Fiber-reinforced plastics (FRP) are frequently used in the aeronautic and automobile industry. However, the repair of parts manufactured from these composite materials is often less profitable than exchanging the part. In order to increase the lifetime of FRP parts and to make them more eco-efficient, the Laser Zentrum Hannover e.V. (LZH) and Apodius GmbH want to combine a new measuring device for fiber layer orientation with an innovative laser-based repair process.
Defects in FRP pieces may be production or operation-related. Whether or not repair is cost-effective depends on the geometry of the defective area, the tools and repair process, and the automation possibilities. By using laser scarfing and subsequent patch repair, FRP pieces can be repaired with appropriate fiber orientation. The damaged material is ablated layer-by-layer either in a continuous or in a stepwise way. A precisely fitting replacement, a so called patch, is used to close the defective area. Afterwards, resin can be used to infiltrate and consolidate the new fiber layers. Thus, the repaired area becomes very strong.
Optical system for the detection of fiber layer orientation
The challenge in laser scarfing is a precise, non-residual removal of the damaged fiber layers. This is made more difficult by the varying thickness of the composite layers, which can be of a global, i.e. in the whole workpiece, or local, i.e. locally restricted, nature. An optical system for recognizing the fiber orientation of the exposed material is supposed to provide a solution. An existing sensor technology from Apodius GmbH, which is already used for the manufacturing of dry, semi-finished fiber products, is used as technical basis. Currently, these fiber orientation measuring devices are being further developed, allowing the detection of varying layer thicknesses in workpieces made of fiber-reinforced materials with a plastic matrix.
Real-time evaluation enables control of the laser process
In combination with the scanner-based laser scarfing process from the LZH, the new fiber orientation measuring unit achieves a higher geometrical resolution than that of mechanical ablation processes. “Due to the speed of the image recognition process, the measurement data can be evaluated in real-time. Thus, the prerequisite for controlling the scarfing process can be fulfilled, and the goal of automating the process is much closer,” explains Dr. Peter Jäschke, Head of the Composite Group at the LZH. A further advantage of laser processing, as compared to conventional processing, is that the laser is force, contact, and wear-free.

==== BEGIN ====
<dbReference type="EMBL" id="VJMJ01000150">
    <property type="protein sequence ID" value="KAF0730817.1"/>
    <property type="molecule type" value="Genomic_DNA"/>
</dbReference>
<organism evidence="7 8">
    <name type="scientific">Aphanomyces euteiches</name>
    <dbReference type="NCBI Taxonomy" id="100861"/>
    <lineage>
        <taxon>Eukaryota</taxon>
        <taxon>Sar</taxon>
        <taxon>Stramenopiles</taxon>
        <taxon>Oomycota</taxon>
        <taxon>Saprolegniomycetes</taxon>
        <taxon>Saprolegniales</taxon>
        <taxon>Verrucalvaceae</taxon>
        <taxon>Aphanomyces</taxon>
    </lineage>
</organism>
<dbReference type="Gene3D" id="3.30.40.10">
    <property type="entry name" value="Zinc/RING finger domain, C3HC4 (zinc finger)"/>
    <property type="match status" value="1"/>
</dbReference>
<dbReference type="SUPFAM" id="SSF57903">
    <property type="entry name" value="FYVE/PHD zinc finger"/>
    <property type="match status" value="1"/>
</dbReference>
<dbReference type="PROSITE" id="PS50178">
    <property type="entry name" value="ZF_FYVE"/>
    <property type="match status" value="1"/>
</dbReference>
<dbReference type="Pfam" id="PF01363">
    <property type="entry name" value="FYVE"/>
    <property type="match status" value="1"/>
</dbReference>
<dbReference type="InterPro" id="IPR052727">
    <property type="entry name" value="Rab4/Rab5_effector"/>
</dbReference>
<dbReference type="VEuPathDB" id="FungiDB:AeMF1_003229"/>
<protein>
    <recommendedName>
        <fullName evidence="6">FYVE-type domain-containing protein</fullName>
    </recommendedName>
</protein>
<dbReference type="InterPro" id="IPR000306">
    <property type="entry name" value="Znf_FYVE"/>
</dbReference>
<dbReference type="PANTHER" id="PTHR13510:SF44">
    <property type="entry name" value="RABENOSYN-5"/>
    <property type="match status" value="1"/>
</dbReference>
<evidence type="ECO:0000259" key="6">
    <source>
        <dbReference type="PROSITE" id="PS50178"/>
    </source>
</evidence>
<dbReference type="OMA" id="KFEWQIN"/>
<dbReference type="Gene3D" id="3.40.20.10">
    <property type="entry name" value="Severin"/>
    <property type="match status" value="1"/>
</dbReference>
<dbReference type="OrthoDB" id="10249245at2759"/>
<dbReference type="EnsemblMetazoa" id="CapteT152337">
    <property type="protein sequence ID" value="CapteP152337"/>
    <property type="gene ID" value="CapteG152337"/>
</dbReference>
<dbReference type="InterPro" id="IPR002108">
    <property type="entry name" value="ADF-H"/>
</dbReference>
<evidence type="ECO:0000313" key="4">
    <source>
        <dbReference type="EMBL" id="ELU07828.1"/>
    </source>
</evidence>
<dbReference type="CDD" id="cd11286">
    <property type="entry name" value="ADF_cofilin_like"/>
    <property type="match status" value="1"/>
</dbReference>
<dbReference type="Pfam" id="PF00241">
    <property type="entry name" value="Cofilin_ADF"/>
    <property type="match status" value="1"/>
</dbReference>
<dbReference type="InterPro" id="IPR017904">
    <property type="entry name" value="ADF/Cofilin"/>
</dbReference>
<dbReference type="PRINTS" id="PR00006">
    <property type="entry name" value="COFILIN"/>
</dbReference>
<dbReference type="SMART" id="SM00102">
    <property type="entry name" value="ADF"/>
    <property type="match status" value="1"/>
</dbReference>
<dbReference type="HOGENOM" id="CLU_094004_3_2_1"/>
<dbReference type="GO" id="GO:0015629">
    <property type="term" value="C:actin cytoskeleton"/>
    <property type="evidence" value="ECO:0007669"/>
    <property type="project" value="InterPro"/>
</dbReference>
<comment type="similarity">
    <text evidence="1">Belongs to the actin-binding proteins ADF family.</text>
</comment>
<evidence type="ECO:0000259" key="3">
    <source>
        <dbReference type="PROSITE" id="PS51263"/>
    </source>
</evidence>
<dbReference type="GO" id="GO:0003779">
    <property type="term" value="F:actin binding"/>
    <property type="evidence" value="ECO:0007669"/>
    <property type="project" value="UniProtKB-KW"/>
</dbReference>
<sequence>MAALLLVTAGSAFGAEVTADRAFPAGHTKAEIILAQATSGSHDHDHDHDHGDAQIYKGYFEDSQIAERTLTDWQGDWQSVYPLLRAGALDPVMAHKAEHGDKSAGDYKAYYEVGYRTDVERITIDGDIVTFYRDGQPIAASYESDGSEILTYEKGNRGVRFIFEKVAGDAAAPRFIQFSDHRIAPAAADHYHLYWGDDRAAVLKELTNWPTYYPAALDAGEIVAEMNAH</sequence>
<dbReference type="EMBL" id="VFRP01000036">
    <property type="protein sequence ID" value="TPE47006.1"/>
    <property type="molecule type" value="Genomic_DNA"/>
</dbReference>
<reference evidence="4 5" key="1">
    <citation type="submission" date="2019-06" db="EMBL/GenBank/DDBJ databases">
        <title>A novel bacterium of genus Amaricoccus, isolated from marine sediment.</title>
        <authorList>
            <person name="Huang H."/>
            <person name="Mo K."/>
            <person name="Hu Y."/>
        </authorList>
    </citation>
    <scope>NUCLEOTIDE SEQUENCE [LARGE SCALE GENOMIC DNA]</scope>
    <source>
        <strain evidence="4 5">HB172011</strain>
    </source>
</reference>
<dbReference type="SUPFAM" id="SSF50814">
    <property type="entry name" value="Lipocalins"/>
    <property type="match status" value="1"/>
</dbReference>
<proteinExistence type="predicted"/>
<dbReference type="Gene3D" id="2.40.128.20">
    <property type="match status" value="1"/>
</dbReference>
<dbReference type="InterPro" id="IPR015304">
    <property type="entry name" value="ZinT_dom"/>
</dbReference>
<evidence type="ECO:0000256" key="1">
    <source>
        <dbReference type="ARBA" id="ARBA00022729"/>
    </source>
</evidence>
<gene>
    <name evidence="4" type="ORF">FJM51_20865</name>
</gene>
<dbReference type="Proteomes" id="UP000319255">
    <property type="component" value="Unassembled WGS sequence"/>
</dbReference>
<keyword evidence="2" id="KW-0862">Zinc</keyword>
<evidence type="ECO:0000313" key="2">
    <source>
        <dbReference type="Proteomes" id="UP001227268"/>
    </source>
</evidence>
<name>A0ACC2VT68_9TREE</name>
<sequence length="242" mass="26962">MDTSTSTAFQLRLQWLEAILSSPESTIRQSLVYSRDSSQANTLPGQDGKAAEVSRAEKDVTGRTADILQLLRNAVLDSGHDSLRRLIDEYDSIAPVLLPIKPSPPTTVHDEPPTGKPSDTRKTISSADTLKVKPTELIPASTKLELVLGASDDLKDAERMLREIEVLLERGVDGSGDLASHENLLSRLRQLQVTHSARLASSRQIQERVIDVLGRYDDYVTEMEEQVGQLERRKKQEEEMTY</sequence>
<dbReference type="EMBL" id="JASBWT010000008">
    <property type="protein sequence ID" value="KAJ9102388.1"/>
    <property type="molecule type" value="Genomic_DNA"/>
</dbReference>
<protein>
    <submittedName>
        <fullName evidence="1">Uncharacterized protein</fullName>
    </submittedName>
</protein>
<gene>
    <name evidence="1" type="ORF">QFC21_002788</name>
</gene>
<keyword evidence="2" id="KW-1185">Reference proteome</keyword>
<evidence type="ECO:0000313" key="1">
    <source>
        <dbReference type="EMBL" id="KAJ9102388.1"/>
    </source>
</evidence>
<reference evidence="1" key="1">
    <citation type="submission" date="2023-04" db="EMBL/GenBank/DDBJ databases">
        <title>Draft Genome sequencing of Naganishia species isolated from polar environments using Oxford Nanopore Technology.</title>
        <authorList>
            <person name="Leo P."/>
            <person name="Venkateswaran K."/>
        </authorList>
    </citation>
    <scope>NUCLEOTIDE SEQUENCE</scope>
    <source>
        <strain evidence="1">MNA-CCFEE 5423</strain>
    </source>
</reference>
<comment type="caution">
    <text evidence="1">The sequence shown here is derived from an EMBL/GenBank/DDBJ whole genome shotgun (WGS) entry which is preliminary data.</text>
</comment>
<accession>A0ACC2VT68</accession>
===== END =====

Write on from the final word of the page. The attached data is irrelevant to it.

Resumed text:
Durable components for a better eco-balance
The goal of the project partners LZH and Apodius GmbH is to repair defects in FRP workpieces more cost-efficiently. Thus, the replacement of parts can often be avoided. “For the manufacturers, this means saving time and costs. And the longer the lifetime of a component, the better the ecological balance and the resource-efficiency is,” says Dr. Dietmar Kracht, Executive Director of the LZH.
The project “Optical measurement of the fiber layer orientation for controlling a precise, laser-based FRP repair“ (ForLase) is funded by the German Federal Ministry for Economic Affairs and Energy (BMWi) within the framework of the Central Innovation Program SME (ZIM) for a duration of two years.
As an independent, non-profit research institute, the Laser Zentrum Hannover e.V. (LZH) stands for innovative research, development and consulting. The LZH is supported by the Lower Saxony Ministry for Economics, Labour and Transport and is dedicated to the selfless promotion of applied research in the field of photonics and laser technology. Founded in 1986, over 170 employees are now working for the LZH.
The focus of the LZH lies on the fields of optical components and systems, optical production technologies, and biomedical photonics. Interdisciplinary cooperation between natural scientists and mechanical engineers makes innovative approaches to challenges from the most different areas possible: from the development of components for specific laser systems to process developments for the most diverse laser applications, for example for medical technology or lightweight construction in the automotive sector. Seventeen spin off companies have emerged from the LZH up to now. Thus, the LZH has created a strong transfer between fundamental science, application oriented research, and industry.